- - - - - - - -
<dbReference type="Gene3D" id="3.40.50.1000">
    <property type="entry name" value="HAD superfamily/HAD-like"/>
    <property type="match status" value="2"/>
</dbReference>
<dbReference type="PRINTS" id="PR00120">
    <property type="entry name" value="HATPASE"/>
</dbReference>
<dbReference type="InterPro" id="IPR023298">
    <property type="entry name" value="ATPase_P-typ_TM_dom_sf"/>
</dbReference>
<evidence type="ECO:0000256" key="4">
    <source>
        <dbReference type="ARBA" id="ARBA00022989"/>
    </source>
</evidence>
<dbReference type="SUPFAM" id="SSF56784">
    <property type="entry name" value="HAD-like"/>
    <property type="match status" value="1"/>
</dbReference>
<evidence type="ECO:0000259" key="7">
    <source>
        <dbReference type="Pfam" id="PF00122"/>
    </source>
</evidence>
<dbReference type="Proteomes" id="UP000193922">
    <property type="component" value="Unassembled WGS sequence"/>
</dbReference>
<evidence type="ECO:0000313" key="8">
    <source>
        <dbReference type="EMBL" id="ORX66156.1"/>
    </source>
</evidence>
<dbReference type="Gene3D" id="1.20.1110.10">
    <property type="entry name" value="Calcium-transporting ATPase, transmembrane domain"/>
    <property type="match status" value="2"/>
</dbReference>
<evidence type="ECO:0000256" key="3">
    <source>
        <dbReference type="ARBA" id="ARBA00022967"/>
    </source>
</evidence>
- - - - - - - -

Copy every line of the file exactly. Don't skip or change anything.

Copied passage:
<dbReference type="Gene3D" id="3.40.50.1000">
    <property type="entry name" value="HAD superfamily/HAD-like"/>
    <property type="match status" value="2"/>
</dbReference>
<dbReference type="PRINTS" id="PR00120">
    <property type="entry name" value="HATPASE"/>
</dbReference>
<dbReference type="InterPro" id="IPR023298">
    <property type="entry name" value="ATPase_P-typ_TM_dom_sf"/>
</dbReference>
<evidence type="ECO:0000256" key="4">
    <source>
        <dbReference type="ARBA" id="ARBA00022989"/>
    </source>
</evidence>
<dbReference type="SUPFAM" id="SSF56784">
    <property type="entry name" value="HAD-like"/>
    <property type="match status" value="1"/>
</dbReference>
<evidence type="ECO:0000259" key="7">
    <source>
        <dbReference type="Pfam" id="PF00122"/>
    </source>
</evidence>
<dbReference type="Proteomes" id="UP000193922">
    <property type="component" value="Unassembled WGS sequence"/>
</dbReference>
<evidence type="ECO:0000313" key="8">
    <source>
        <dbReference type="EMBL" id="ORX66156.1"/>
    </source>
</evidence>
<dbReference type="Gene3D" id="1.20.1110.10">
    <property type="entry name" value="Calcium-transporting ATPase, transmembrane domain"/>
    <property type="match status" value="2"/>
</dbReference>
<evidence type="ECO:0000256" key="3">
    <source>
        <dbReference type="ARBA" id="ARBA00022967"/>
    </source>
</evidence>